Rose: Yeah, it does. And the thing is, it’s like just recognize this isn’t going away, and that’s okay. Look, it’s not bad that people want to aspire to something more than the materialism that was promised in the industrial age, right? It’s not bad that what they want is their child to have a life of meaning and purpose, to be happy, not just be successful by society’s standards. And as Michael said earlier, it’s not bad that we want different things. And in the success index, we found that no two people are the same. It’s just crazy how individual we are. And that’s not bad because the truth is, back to the zero-sum stuff, if we narrow success down to the same exact thing that’s not shareable that we all can’t participate in, then we are truly competitors with each other. And so, you can talk all you want about a cooperative, collaborative society, but that’s just not true. Somebody has to lose. The mere fact that our ultimate aspirations differ means that we can carve out our paths and make contributions, and that individuality can be a source of genuine benefit for everybody. We’re just not used to dealing with it. And I would say my biggest concern is that once people want something different and they’re not getting it, and, at the same time, the sort of paternalism at the heart of all of our institutions – but including education – is already wrinkling them, We’ve got some stuff coming, just to jump around, next year on resentment in America. it is shocking how resentful we are, and it’s largely about being controlled. And so, I think education, if it doesn’t wake up and realize what’s changing, risks further becoming the lightning rod for all of this angst and failed aspiration. And that’s why I said I worry that it puts at risk the very concept of public education. The flip side is we don’t have to have every answer right now, but if parents and the public believe that they’re being listened to, really believe that where I drop my kid off, they might not be perfect, but they are actually trying to get this right, then they will give you a lot of leeway because even people that want something different still would much prefer that the public education system as they know it respond. It’s scary when you have to start doing it on your own. So they would love that. You have a huge advantage if you get this right.
Rose: But the other thing is that right now, parents in general, they’re under a massive collective illusion. They don’t realize that other people want the same things that they want now. So, they tend to think I’ll just be frustrated over here, if I have the money, I’ll go get it in a private solution. But that doesn’t last for very long. Second biggest problem is even when they know other people want it, they have a hard time connecting the dots. Where are the exemplars? What do I point to? We need a lot more of those summits, these things where it’s like “I shouldn’t have to know every detail about what goes into preparing my kid for the life that I want them to live if I can point to the brand, if I can point to things…” so I feel like we either get to be on the side of the American public and say you deserve to have an education system that realizes your highest aspirations or we will be the people literally standing between them and their child’s future. That is not a good place to be.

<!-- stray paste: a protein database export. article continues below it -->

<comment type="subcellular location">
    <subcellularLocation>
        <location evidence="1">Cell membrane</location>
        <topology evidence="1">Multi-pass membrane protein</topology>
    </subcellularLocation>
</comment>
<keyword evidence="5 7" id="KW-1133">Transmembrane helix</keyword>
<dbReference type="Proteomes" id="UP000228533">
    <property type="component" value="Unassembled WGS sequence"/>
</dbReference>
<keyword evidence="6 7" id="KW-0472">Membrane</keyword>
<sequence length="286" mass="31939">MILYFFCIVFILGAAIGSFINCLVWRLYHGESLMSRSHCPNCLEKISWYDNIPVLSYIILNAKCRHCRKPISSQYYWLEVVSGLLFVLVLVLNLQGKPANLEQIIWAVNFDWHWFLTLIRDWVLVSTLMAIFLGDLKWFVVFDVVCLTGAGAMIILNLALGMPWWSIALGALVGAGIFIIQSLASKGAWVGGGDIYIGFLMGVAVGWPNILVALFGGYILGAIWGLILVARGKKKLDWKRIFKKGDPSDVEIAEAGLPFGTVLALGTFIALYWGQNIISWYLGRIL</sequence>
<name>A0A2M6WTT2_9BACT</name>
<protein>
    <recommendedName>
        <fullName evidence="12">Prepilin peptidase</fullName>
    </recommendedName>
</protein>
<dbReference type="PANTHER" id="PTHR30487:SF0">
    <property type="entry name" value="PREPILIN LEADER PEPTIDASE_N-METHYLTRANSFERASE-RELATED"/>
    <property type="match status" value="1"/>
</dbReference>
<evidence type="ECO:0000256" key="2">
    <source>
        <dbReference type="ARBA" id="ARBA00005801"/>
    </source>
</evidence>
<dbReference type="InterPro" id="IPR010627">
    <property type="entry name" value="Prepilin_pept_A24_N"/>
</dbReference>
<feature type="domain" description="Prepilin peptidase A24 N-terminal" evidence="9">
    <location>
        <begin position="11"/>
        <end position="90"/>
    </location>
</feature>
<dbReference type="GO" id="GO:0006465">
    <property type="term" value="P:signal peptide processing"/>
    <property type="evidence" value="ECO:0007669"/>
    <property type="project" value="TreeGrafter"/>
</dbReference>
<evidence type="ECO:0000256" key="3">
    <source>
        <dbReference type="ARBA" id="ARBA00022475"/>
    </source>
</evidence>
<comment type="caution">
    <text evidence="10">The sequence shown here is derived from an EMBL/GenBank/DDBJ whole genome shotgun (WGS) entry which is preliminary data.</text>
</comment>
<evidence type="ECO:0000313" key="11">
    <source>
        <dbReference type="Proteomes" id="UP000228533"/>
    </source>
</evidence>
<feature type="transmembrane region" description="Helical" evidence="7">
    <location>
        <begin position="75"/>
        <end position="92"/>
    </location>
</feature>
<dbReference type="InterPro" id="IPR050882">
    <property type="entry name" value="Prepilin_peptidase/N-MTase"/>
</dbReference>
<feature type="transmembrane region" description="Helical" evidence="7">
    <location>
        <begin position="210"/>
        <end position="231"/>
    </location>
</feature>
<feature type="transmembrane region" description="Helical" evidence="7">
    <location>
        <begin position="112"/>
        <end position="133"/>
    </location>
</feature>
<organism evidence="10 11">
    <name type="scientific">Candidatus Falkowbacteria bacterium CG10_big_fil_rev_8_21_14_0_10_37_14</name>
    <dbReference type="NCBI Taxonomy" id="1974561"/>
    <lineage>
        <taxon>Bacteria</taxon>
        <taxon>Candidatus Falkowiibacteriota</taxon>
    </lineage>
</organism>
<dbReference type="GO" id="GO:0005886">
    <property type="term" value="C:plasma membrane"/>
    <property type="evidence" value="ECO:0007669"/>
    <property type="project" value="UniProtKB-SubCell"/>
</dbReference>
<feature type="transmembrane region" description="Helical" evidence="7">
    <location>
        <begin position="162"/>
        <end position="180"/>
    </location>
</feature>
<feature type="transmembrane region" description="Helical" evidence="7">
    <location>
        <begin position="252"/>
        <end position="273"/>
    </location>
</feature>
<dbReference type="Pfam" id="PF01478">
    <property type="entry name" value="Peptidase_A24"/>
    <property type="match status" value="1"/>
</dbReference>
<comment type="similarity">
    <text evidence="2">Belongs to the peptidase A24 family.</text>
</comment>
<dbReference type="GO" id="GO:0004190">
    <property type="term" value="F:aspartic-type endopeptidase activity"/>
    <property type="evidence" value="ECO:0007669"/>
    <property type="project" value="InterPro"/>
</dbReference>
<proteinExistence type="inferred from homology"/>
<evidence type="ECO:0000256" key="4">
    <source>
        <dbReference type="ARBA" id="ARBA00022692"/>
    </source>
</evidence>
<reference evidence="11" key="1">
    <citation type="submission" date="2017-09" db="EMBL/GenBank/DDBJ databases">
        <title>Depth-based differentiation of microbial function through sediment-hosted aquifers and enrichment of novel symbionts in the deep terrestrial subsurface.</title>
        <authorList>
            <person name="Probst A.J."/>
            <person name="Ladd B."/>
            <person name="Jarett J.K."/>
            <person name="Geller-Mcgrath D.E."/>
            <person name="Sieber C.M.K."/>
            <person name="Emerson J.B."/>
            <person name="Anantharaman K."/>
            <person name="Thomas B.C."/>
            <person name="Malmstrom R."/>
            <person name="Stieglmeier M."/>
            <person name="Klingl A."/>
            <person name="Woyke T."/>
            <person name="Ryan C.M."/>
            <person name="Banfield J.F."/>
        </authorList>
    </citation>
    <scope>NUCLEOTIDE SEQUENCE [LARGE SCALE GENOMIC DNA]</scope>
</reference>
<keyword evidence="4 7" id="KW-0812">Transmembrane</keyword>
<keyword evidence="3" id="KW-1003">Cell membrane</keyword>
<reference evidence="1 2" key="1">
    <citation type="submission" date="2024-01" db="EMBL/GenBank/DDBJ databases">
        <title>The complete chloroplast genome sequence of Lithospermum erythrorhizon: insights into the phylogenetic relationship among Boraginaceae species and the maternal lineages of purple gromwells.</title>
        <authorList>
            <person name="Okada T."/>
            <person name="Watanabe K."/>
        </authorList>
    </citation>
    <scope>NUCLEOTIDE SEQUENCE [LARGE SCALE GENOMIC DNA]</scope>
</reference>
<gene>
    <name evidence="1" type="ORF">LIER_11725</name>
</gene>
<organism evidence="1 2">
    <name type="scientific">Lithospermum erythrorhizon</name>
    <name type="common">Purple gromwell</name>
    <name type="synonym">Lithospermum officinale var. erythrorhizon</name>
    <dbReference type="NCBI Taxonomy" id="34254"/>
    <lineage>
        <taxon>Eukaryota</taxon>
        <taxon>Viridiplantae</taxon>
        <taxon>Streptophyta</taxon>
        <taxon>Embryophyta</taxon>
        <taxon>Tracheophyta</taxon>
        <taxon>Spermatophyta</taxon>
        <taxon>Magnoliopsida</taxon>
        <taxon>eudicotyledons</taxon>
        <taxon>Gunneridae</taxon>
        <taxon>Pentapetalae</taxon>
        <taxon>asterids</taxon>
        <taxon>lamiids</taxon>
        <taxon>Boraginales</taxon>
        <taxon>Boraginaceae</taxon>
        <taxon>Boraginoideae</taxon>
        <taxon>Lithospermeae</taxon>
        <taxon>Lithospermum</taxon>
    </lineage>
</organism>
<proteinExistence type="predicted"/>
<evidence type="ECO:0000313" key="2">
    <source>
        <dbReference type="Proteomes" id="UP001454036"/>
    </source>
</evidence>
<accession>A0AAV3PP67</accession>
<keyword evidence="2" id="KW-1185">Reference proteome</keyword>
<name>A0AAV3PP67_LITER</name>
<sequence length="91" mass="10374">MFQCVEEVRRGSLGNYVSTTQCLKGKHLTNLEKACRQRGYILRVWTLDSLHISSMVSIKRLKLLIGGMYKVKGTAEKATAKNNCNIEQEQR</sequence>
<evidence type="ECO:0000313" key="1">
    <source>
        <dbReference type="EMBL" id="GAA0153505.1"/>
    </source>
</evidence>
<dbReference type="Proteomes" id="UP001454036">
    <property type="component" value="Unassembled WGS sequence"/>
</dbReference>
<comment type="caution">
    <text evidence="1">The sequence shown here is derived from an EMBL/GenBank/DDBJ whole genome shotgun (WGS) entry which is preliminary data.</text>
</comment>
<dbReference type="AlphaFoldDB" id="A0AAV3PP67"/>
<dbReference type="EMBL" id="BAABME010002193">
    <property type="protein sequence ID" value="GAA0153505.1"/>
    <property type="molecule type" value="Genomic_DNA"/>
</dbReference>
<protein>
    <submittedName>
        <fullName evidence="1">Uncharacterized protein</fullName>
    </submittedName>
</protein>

Horn: No. I’m curious, Todd, I think this points to something that Diane and I ended last season on about the importance of listening with deep empathy when parents are coming into the school head’s office and having all manner of pressure complaints, rudeness, whatever it might be, but deep empathy and listening. But I guess I want to go into what I think is a natural implication of some of what you’re saying and push us because when Diane and I were on this panel last week together – I was moderating, she was actually providing content of interest – but one of the tensions that I think broke out into this, it was a big conversation about the rise of education savings accounts and micro-schools and the next frontier, if you will, of school choice beyond charter schools that had been the last few decades. And one of the big conversations that was being pushed is “Well, what’s the marker of quality? How do we know that we’re not leaving kids behind?” And I know you, like us, have pointed out lots of problems with the standardized test regime, if you will, but I guess the version of the question – I won’t name their names – but that a couple of people came up to me and Diane afterwards and were like, “How do I ensure that this group of kids are getting screwed, in effect, because they’re not getting what they deserve, and they’re actually getting these chances at opportunity?” And so, I’m just sort of curious, where do you feel like this pulls us? I think Diane and I feel like it pulls us to a level of pluralism we haven’t actually seen before. But how do we think about value and quality against that, number one. And number two, how does that shift your definition, or does it shift your definition, of what is public education?